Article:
Feedback for Seeking Feedback on Proposed Implementation Timeline for NAPRA's Sterile Compounding Standards

Chiron Compounding Pharmacy Inc.  ·  June 17, 2016

We appreciate the College allowing pharmacists to provide feedback to the proposed implementation timeline of the Sterile Compounding Standards – hazardous and non-hazardous. There are two aspects to this proposal that must be considered independently:

  1. USP <797> proposal for Pharmacy Compounding of Non-Hazardous Sterile Preparations and

  2. USP <800> component which addresses hazardous sterile preparation. Although the College does not directly reference USP<800> the basis of the document entitled Pharmacy Compounding of Hazardous Sterile Preparations has identical requirements to USP <800>.

These are two very different requirements with huge cost implications to the pharmacy. We do not feel it is acceptable for the College to adopt both requirements at the same time. We appreciate the need for implementing USP <797> to ensure safety of compounded sterile medications. Although the College is not concerned with the cost of implementing these requirements, the College should be concerned with patient access to vital care and how feasible it will be to have continued access to required compounded medications. A pharmacy requiring major renovations to comply with USP <797>, will have difficulty ensuring capital is available for construction costs to comply with both USP <797> and <800> by September 2018. We agree that all pharmacies providing sterile compounding should be well on their way to compliance by September 2018 with full implementation by September 2019.

The regulation entitled Pharmacy Compounding of Hazardous Sterile Preparations (USP <800>) has not been written to protect public safety. It is written to protect the worker. The College should assess if it has the appropriate expertise to audit this regulation or if it is better governed by Occupational Health and Safety. Pharmacies working with appropriate hoods, PPE and policies are already protecting the worker and there is no supporting evidence to indicate that harm has come to any pharmacy worker. By implementing USP <800> the College will definitely adversely affect patient access to medication, at least in the short term. There will be many medications to which patients will have limited access (chemotherapy, special antifungal eye drops, progesterone suppositories, estradiol valerate injections ) which may result in therapeutic failures. The cost to a pharmacy to implement both programs simultaneously, will be between $500K and $1 million depending on the size of the pharmacy. To cover construction costs, increased electricity costs to run a negative pressure room 24 hours a day, training, equipment, developing SOP’s, increased costs for PPE, will require pharmacies to increase prices which will result in increased costs to the patient, ODB and drug plans. The increased costs required to implement Pharmacy Compounding of Hazardous Sterile Preparations (USP<800>)will not result in increased medication or patient safety. Unless the College takes a lead on changes to reimbursement, it will be difficult to expect pharmacies to comply.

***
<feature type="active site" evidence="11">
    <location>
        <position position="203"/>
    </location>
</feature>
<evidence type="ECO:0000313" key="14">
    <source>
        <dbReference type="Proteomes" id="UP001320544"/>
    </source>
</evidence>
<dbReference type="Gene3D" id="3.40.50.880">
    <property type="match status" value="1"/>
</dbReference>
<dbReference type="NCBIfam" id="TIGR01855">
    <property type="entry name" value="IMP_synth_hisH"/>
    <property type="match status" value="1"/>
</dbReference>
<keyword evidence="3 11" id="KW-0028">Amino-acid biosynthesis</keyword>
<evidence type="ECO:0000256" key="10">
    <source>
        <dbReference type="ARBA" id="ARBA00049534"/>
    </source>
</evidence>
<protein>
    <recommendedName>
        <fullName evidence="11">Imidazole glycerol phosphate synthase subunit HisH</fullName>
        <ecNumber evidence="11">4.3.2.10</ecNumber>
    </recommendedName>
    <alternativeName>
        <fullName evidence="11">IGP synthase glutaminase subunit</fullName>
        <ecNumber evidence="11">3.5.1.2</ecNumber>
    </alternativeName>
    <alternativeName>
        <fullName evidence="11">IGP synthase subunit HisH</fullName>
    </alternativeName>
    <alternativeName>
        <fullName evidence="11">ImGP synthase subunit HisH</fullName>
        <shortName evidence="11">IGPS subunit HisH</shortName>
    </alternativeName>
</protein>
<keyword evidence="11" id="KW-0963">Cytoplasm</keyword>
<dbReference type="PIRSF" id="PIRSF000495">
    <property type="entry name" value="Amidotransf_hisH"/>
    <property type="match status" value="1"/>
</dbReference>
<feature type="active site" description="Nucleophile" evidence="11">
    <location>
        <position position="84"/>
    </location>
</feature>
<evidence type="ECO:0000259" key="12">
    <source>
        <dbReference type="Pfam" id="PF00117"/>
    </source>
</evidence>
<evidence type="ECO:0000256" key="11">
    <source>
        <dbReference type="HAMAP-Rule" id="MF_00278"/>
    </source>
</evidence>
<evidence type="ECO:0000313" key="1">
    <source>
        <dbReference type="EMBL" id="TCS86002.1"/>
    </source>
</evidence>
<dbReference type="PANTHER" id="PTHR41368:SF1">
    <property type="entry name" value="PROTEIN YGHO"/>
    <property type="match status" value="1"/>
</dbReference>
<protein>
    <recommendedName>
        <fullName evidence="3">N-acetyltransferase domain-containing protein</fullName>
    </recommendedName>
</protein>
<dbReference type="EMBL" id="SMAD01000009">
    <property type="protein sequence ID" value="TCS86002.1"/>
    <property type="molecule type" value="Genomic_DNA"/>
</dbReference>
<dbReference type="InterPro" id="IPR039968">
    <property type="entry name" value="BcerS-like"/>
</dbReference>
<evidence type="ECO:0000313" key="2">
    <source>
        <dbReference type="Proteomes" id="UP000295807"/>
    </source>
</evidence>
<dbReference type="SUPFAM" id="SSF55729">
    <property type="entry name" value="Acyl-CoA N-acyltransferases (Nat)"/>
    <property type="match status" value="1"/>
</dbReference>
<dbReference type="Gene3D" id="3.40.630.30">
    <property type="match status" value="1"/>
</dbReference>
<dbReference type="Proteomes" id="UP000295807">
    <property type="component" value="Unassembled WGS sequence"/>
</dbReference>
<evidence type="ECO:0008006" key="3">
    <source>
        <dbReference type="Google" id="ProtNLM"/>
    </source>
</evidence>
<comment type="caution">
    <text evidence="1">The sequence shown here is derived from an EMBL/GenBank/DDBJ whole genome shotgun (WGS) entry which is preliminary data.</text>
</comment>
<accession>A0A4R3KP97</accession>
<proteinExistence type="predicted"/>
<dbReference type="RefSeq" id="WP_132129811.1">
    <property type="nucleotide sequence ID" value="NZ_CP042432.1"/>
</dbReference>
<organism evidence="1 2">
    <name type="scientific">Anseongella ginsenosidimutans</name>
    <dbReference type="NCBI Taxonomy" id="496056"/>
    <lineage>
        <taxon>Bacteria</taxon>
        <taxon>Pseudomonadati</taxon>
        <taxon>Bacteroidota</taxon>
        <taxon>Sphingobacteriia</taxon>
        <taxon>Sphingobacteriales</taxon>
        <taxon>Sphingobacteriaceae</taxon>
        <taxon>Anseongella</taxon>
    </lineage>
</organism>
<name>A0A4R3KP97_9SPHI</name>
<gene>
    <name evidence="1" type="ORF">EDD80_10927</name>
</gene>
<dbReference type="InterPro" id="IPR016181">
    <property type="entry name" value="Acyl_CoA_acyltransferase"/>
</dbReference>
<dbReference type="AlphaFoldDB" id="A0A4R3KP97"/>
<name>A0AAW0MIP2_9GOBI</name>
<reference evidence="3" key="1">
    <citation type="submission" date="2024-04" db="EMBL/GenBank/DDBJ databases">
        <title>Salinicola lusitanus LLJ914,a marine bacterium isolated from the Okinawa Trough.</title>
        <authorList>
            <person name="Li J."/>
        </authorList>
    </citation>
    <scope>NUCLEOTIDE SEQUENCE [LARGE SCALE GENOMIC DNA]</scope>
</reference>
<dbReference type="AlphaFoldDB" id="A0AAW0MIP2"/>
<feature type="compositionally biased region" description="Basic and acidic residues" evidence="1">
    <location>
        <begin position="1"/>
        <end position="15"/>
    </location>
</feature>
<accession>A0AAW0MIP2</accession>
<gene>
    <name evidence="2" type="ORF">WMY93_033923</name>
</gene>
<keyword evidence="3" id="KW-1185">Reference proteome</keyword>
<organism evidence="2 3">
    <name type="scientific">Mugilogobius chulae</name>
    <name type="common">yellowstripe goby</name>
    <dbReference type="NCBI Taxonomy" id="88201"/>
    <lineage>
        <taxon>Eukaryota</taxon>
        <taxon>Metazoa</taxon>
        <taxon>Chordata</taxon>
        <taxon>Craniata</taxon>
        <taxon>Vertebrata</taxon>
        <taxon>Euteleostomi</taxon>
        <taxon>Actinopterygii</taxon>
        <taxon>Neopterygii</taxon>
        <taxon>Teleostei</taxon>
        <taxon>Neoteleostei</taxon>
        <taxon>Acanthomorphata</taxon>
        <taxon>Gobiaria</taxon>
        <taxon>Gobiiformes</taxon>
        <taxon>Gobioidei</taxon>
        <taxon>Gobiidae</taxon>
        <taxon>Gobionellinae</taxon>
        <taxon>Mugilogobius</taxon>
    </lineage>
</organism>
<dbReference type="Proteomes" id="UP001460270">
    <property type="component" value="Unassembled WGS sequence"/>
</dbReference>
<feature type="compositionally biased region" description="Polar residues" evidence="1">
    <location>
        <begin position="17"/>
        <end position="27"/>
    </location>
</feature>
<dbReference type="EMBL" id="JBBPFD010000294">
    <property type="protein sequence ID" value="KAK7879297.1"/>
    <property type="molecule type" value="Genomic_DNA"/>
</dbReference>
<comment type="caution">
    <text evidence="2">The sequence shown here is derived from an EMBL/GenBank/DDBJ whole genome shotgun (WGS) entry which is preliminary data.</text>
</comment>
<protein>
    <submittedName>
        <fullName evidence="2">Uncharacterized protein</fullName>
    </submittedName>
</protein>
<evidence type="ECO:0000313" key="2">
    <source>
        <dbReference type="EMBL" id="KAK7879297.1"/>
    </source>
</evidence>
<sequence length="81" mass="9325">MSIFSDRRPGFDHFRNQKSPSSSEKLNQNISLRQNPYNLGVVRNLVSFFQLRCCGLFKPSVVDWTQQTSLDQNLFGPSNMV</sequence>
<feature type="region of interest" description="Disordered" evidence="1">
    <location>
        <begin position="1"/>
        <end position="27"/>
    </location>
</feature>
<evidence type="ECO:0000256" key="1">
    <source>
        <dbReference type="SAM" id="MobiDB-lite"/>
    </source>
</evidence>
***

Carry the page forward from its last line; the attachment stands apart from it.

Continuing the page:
Compliance costs associated with Compounding of Hazardous Sterile Preparations USP <800>:

  1. Threatens the continued financial viability of practices

  2. Jeopardizes patient access to pharmacist care and services for vital compounded medications

Compliance with Compounding of Hazardous Sterile Preparations (USP <800>) should be considered best practices not a requirement. We would suggest the College conducts a full risk assessment and reviews the scope of practice before forcing Compounding of Hazardous Sterile Preparations (USP <800>) on pharmacies. Health and Safety of staff members is paramount, but should not be mandated by the College. Manufacturers must comply with GMP regulations: • However, they are not required to follow USP <800> • The possibility adverse reactions in patients is much higher if errors occur with a manufactured product due to the large batch sizes • In a manufacturing environment – the exposure of workers to “hazardous materials” is much higher than in a compounding pharmacy. This requirement places an unfair burden on compounding pharmacies.

Is this requirement a way for the College to try and eliminate the practice of compounding?

We trust that the College will fully consider the implication these standards will have on patient access to compounded medications and on the ability of pharmacies to provide patient care.

For these reasons, Chiron would support a 3 year timeline for compliance with Standards for Pharmacy Compounding of Non-Hazardous Sterile Preparations (USP <797>) and five years for the Pharmacy Compounding of Hazardous Sterile Preparations (USP<800>).

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